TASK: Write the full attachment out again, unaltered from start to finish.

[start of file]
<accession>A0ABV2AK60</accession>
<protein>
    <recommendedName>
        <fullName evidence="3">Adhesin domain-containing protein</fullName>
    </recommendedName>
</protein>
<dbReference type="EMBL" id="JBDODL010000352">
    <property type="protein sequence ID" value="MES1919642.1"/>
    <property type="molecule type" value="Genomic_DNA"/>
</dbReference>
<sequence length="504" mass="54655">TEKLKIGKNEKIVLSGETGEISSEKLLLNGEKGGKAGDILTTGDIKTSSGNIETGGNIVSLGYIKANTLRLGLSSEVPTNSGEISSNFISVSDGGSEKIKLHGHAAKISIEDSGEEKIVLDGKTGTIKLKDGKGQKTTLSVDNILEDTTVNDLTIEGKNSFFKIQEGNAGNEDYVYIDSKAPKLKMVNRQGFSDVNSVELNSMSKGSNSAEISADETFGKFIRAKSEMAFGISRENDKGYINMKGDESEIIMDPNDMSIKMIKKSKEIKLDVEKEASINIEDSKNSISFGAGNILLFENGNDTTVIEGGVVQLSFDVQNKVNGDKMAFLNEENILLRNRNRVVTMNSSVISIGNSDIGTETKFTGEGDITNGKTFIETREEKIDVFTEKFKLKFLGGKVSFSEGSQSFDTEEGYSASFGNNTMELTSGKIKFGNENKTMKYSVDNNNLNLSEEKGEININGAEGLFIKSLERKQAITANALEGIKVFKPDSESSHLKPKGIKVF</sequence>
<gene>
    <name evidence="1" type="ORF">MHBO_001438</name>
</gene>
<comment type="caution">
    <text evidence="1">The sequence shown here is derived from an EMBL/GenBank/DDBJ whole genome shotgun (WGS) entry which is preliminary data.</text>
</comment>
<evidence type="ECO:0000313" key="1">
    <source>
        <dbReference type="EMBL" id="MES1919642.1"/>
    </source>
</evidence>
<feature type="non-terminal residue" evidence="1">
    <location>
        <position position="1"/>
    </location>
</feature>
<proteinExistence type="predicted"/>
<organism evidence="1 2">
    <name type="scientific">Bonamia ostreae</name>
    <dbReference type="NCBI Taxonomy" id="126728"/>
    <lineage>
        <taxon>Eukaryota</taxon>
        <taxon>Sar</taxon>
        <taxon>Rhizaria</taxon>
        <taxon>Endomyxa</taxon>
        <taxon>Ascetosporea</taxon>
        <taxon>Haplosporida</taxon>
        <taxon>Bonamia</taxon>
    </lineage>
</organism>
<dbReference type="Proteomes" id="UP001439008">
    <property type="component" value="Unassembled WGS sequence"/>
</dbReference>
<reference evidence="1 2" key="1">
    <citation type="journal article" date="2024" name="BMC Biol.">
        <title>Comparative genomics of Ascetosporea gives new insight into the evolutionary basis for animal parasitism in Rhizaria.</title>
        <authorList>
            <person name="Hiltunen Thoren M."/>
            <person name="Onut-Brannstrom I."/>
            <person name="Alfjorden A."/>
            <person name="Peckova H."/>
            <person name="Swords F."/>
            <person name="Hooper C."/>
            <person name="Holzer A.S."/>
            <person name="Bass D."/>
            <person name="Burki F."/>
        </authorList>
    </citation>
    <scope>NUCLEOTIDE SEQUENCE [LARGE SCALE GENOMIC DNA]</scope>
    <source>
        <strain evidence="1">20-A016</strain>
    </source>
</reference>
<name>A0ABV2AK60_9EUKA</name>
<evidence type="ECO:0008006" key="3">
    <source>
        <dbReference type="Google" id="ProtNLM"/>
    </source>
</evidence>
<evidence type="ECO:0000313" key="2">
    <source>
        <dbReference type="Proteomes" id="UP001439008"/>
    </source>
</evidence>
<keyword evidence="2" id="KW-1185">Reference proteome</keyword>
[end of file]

<accession>A0ABV2AK60</accession>
<protein>
    <recommendedName>
        <fullName evidence="3">Adhesin domain-containing protein</fullName>
    </recommendedName>
</protein>
<dbReference type="EMBL" id="JBDODL010000352">
    <property type="protein sequence ID" value="MES1919642.1"/>
    <property type="molecule type" value="Genomic_DNA"/>
</dbReference>
<sequence length="504" mass="54655">TEKLKIGKNEKIVLSGETGEISSEKLLLNGEKGGKAGDILTTGDIKTSSGNIETGGNIVSLGYIKANTLRLGLSSEVPTNSGEISSNFISVSDGGSEKIKLHGHAAKISIEDSGEEKIVLDGKTGTIKLKDGKGQKTTLSVDNILEDTTVNDLTIEGKNSFFKIQEGNAGNEDYVYIDSKAPKLKMVNRQGFSDVNSVELNSMSKGSNSAEISADETFGKFIRAKSEMAFGISRENDKGYINMKGDESEIIMDPNDMSIKMIKKSKEIKLDVEKEASINIEDSKNSISFGAGNILLFENGNDTTVIEGGVVQLSFDVQNKVNGDKMAFLNEENILLRNRNRVVTMNSSVISIGNSDIGTETKFTGEGDITNGKTFIETREEKIDVFTEKFKLKFLGGKVSFSEGSQSFDTEEGYSASFGNNTMELTSGKIKFGNENKTMKYSVDNNNLNLSEEKGEININGAEGLFIKSLERKQAITANALEGIKVFKPDSESSHLKPKGIKVF</sequence>
<gene>
    <name evidence="1" type="ORF">MHBO_001438</name>
</gene>
<comment type="caution">
    <text evidence="1">The sequence shown here is derived from an EMBL/GenBank/DDBJ whole genome shotgun (WGS) entry which is preliminary data.</text>
</comment>
<evidence type="ECO:0000313" key="1">
    <source>
        <dbReference type="EMBL" id="MES1919642.1"/>
    </source>
</evidence>
<feature type="non-terminal residue" evidence="1">
    <location>
        <position position="1"/>
    </location>
</feature>
<proteinExistence type="predicted"/>
<organism evidence="1 2">
    <name type="scientific">Bonamia ostreae</name>
    <dbReference type="NCBI Taxonomy" id="126728"/>
    <lineage>
        <taxon>Eukaryota</taxon>
        <taxon>Sar</taxon>
        <taxon>Rhizaria</taxon>
        <taxon>Endomyxa</taxon>
        <taxon>Ascetosporea</taxon>
        <taxon>Haplosporida</taxon>
        <taxon>Bonamia</taxon>
    </lineage>
</organism>
<dbReference type="Proteomes" id="UP001439008">
    <property type="component" value="Unassembled WGS sequence"/>
</dbReference>
<reference evidence="1 2" key="1">
    <citation type="journal article" date="2024" name="BMC Biol.">
        <title>Comparative genomics of Ascetosporea gives new insight into the evolutionary basis for animal parasitism in Rhizaria.</title>
        <authorList>
            <person name="Hiltunen Thoren M."/>
            <person name="Onut-Brannstrom I."/>
            <person name="Alfjorden A."/>
            <person name="Peckova H."/>
            <person name="Swords F."/>
            <person name="Hooper C."/>
            <person name="Holzer A.S."/>
            <person name="Bass D."/>
            <person name="Burki F."/>
        </authorList>
    </citation>
    <scope>NUCLEOTIDE SEQUENCE [LARGE SCALE GENOMIC DNA]</scope>
    <source>
        <strain evidence="1">20-A016</strain>
    </source>
</reference>
<name>A0ABV2AK60_9EUKA</name>
<evidence type="ECO:0008006" key="3">
    <source>
        <dbReference type="Google" id="ProtNLM"/>
    </source>
</evidence>
<evidence type="ECO:0000313" key="2">
    <source>
        <dbReference type="Proteomes" id="UP001439008"/>
    </source>
</evidence>
<keyword evidence="2" id="KW-1185">Reference proteome</keyword>